The effect of ownership structure and corporate governance on capital structure decisions of firms listed on the Nairobi securities exchange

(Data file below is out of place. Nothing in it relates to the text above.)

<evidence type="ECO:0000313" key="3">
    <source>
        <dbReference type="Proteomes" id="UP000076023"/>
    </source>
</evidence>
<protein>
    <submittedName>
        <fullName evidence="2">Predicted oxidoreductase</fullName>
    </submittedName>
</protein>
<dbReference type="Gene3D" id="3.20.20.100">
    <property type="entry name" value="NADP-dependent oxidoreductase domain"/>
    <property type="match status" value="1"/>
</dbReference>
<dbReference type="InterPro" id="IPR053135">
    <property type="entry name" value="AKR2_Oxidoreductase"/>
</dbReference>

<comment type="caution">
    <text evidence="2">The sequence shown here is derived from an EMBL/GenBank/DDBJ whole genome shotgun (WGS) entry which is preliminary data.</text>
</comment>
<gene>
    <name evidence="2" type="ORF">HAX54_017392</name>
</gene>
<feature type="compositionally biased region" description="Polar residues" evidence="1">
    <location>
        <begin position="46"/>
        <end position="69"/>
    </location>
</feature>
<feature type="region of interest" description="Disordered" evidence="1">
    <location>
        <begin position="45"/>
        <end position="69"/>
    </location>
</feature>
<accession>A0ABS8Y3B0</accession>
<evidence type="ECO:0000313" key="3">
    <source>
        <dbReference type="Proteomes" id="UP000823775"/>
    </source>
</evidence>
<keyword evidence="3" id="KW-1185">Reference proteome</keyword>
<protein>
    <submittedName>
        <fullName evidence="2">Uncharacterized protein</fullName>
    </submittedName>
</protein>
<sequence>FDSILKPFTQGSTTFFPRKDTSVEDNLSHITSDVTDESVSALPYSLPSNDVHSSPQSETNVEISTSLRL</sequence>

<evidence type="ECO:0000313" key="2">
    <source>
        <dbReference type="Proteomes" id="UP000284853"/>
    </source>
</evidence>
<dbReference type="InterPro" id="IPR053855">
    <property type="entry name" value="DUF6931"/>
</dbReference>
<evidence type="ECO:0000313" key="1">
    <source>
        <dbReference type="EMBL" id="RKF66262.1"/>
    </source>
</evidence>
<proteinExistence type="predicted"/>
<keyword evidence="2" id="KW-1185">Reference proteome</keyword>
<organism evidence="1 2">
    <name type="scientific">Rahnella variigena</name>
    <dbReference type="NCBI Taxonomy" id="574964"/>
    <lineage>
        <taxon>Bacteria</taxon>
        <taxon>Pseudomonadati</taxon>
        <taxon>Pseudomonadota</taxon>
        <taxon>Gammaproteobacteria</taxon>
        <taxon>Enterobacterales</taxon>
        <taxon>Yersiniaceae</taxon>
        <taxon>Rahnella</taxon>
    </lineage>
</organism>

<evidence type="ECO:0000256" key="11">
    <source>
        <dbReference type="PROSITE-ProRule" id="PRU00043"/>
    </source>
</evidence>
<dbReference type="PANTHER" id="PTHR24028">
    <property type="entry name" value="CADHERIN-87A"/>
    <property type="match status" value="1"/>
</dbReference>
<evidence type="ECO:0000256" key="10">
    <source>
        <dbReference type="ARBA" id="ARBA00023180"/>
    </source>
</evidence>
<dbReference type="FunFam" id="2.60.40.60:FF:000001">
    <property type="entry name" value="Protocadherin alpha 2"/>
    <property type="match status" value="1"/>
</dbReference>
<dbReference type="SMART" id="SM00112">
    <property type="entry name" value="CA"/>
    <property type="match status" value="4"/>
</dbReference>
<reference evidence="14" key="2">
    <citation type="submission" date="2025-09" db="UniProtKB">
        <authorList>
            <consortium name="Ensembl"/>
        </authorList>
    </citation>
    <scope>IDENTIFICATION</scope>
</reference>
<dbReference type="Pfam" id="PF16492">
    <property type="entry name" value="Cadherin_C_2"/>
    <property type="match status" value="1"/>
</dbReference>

The research was undertaken in order to understand the effect of ownership structure and corporate governance on the capital structures of firms listed on the Nairobi Securities Exchange. The study was guided by the following research objectives, to examine the effect of ownership structure on capital structure of firms listed on the Nairobi Securities Exchange and, to examine the effect of corporate governance on capital structure of firms listed on the Nairobi Securities Exchange. A census study of the firms that have been consistently listed at the Nairobi Securities Exchange over the financial period 2008-2012 was done. Secondary data was collected from the Annual reports of the targeted companies. Analysis was done using multivariate regression in a panel data framework. The result shows that board size is negatively related with debt to equity ratio, the percentage of independent directors is negatively related to capital structure. Government ownership is positively related to capital structure. However, managerial ownership is negatively related to capital structure indicates that increased managerial ownership align the interest of manager with the interest of outside shareholders and reduces the role of debt as a tool to mitigate the agency problems. The percentage of Institutional shareholding is however positively correlated with debt to equity ratio suggesting firms with higher institutional shareholding are more likely to employ more debt than equity. The positive relationship between institutional shareholding and debt to equity ratio indicate that firms with larger percentage of institutional shareholding use debt as a tool to reduce agency problem and, are also able to negotiate more debt at a lower cost. It can also be argued that institutional investors enforce good corporate governance structure hence they get better recognition from the debt market. Debt providers also consider institutional investors to be more knowledgeable and, less likely to make uneducated investments. Firms with large percentage of government shareholding are viewed as less risky by the debt providers and in the event of financial distress they normally have state bail out and therefore they will continue to get more external recognition from debt providers. Therefore listed companies expecting to employ more debt to maximize the value of the firm and reduce agency problem can use institutional and government shareholding as a tool to achieve the objective. Firms with larger board size, more independent directors and managerial shareholding have a negative relationship between debts to equity ratio, this is because as the board size, percentage of independent director and managerial shareholding increases they tend to bring down a firms debt to reduce risk and bankruptcy cost. Therefore it can be expected that listed companies striving to lower their debt to equity ratio can use board size, percentage of independent directors and managerial shareholding as a tool to achieve the objective. The study recommends that future research could also be undertaken on large un-listed companies in Kenya and also the effect of an additional variable foreign shareholding on the model can also be investigated.